Let’s Talk Opinion in conversation with CRAZYCONTRARIAN
“A recent survey suggests that 45% Americans don’t understand the First Amendment. (…) Contrary to popular belief, the First Amendment does not allow people to say anything they want without consequence. Speech has never been protected in all situations, and the First Amendment has never applied to private citizens and private entities that have prohibited speech in one way or the other.” FIRST AMENDMENT 101
Freedom of speech is yet another issue that has left the realm of abstract debate.
Most people would consider freedom of speech as a prima facie right, one that cannot and should not be alienated, yet trigger-happy governments have been known to overreact to instances when this right is used by individuals with questionable personal or political agendas, by proposing bills that would curtail that freedom. I refer here to a bill proposed in the UK a few years ago that intended to outlaw speech that incites religious hatred, prompted by crazycontrarian‘s Side Note, which indicates that in the US for example “the government can interfere and punish speech when the speech (1) incites violence; (2) constitutes “fighting words”” and so on.
Is the freedom to criticise ideas not a fundamental freedom of society? I do not condone the use of this freedom to incite religious hatred, and yet legislating against opinion and curtailing the freedom to express it seems like a step too far. There are already sufficient laws to deal with extreme situations.
Words do not kill. In a democracy at least, we should cherish the right to criticise rival ways of life and express our disagreement freely. We may disagree with those who exercise their freedom, but this freedom should be protected, or else we will come to live in a world where only those views ratified by the state would be acceptable. I lived under such a regime. It is not one I would like to ever return to.
As stated in the Universal Declaration of Human Rights, Article 19. “Everyone has the right to freedom of opinion and expression; this right includes freedom to hold opinions without interference and to seek, receive and impart information and ideas through any media and regardless of frontiers.”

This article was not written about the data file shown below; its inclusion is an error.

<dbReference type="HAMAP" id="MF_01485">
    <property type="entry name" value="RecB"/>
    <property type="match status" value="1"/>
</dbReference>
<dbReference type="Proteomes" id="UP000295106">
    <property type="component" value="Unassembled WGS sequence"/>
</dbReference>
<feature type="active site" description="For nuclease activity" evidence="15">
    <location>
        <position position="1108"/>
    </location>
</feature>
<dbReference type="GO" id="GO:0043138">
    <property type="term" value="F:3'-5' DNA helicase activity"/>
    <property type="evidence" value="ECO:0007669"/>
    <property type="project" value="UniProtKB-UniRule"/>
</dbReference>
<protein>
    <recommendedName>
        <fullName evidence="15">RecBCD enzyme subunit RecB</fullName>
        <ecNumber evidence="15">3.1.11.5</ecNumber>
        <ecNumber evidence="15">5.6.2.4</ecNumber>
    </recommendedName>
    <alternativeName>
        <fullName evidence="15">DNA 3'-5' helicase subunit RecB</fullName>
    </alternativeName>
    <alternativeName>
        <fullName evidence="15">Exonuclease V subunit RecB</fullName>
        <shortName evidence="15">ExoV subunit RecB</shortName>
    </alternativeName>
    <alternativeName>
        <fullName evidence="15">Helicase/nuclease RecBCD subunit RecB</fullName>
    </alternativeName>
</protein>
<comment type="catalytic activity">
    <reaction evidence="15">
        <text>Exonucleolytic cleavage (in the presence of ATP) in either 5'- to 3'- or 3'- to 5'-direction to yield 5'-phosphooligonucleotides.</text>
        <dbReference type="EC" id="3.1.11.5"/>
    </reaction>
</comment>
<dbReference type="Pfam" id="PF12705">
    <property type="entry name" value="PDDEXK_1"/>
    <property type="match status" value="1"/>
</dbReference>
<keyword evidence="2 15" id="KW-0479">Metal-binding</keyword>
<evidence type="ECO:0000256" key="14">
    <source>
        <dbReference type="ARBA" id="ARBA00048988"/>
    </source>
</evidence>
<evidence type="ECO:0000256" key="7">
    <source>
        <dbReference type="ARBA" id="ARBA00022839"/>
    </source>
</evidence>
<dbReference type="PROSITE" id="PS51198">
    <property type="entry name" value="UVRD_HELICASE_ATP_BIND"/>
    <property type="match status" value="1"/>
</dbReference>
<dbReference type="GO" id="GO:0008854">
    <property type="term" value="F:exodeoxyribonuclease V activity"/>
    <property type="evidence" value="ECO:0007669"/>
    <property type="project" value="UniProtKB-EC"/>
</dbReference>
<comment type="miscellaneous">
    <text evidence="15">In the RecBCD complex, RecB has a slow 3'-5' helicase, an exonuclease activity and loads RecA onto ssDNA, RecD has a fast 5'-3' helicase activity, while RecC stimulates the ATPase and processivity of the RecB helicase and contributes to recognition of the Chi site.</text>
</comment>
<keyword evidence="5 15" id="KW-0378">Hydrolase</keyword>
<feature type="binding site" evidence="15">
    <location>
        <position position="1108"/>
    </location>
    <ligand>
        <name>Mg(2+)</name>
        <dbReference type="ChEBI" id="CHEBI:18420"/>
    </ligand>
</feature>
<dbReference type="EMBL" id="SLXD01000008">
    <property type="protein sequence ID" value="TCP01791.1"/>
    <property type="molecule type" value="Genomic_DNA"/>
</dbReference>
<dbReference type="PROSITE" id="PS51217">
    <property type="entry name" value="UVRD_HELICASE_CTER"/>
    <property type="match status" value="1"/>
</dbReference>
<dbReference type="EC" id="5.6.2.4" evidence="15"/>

At times it can be difficult to balance between liberal-democratic beliefs in freedom of opinion and expression and the language that multiculturalism can take against religion. Nonetheless, making legislation to prohibit criticising religious and other ways of life will neither eradicate hatred, nor stop it from being expressed through media that is more difficult to regulate. Conversely, this may increase the appeal of illicit language by giving it an aura of anti-establishment valour.
This debate opens another crucial subject: rights as ‘privileges’. The subtext of this theory is more dangerous than it appears to be.
Firstly it rejects the universality of human rights, transforming them into a good conferred to a limited number of individuals, thus it legitimises the prosecution, torture or even enslavement of the “unprivileged”.
Secondly, it implies that rights can be taken away and denotes that they are at the disposal of governments; this could justify such mayhem as the concentration camps during the Second World War – if rights are given by governments, they can just as easily be taken away.
Finally, it implies that rights should be earned or deserved, somewhat like the Honours conferred by the Crown. The above picture appears to be better suited to describe the organisation of crime rings, rather than liberal democracies.
In my opinion, human rights – freedom of speech amongst them – shouldn’t be subject to overruling and any government intending to countermand them should be required to justify their actions extensively.
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